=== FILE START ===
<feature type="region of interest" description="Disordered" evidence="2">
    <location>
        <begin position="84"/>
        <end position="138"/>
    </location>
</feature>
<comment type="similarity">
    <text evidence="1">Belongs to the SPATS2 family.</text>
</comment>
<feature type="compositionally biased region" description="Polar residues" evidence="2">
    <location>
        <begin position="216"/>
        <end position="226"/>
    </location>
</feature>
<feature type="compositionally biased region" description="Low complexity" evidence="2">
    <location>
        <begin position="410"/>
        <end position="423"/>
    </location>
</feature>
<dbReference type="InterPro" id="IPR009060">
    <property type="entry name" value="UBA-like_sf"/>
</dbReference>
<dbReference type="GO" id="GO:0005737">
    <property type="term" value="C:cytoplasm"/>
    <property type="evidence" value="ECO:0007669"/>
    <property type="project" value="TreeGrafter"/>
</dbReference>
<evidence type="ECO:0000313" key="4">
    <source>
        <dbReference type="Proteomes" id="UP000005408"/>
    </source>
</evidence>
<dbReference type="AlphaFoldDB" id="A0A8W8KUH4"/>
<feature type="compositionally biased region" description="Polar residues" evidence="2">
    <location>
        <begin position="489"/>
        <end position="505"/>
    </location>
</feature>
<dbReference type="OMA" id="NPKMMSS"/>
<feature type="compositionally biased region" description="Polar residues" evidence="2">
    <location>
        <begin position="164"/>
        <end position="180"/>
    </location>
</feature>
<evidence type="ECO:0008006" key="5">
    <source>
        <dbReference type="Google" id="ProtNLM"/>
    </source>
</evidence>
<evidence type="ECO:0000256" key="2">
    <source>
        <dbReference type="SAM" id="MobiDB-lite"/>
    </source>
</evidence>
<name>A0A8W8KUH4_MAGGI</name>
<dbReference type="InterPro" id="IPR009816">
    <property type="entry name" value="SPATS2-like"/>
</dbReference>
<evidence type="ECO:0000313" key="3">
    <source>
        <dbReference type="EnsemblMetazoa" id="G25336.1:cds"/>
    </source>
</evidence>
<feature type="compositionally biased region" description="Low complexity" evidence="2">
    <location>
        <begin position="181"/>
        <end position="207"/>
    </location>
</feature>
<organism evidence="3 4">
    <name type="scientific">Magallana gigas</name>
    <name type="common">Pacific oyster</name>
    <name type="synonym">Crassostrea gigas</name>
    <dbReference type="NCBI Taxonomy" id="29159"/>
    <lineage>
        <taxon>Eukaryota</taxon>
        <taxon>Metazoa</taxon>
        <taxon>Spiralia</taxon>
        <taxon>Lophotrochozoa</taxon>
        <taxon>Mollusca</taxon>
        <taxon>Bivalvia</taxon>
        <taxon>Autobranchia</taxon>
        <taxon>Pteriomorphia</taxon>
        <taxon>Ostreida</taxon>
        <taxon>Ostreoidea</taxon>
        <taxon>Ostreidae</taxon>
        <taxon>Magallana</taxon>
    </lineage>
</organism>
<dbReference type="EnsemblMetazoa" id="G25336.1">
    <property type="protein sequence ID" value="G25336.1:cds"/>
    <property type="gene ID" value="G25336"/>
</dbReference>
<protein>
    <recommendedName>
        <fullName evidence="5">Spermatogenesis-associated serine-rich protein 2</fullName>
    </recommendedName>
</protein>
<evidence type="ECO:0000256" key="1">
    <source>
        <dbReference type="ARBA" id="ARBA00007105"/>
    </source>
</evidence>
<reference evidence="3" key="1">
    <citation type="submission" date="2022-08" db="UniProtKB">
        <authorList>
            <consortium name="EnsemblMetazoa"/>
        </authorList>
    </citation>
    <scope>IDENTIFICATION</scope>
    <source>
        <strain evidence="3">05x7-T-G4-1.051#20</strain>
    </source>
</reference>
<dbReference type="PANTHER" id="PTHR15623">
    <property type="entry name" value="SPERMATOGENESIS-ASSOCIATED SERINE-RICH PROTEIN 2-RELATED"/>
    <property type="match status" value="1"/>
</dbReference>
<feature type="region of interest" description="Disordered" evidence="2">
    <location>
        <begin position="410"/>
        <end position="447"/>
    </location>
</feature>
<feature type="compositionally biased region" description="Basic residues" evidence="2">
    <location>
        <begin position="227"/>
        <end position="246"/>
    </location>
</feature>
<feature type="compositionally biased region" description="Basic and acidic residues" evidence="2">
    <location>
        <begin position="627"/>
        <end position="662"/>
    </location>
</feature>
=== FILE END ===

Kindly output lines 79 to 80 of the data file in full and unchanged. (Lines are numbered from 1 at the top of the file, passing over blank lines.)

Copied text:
    <lineage>
        <taxon>Eukaryota</taxon>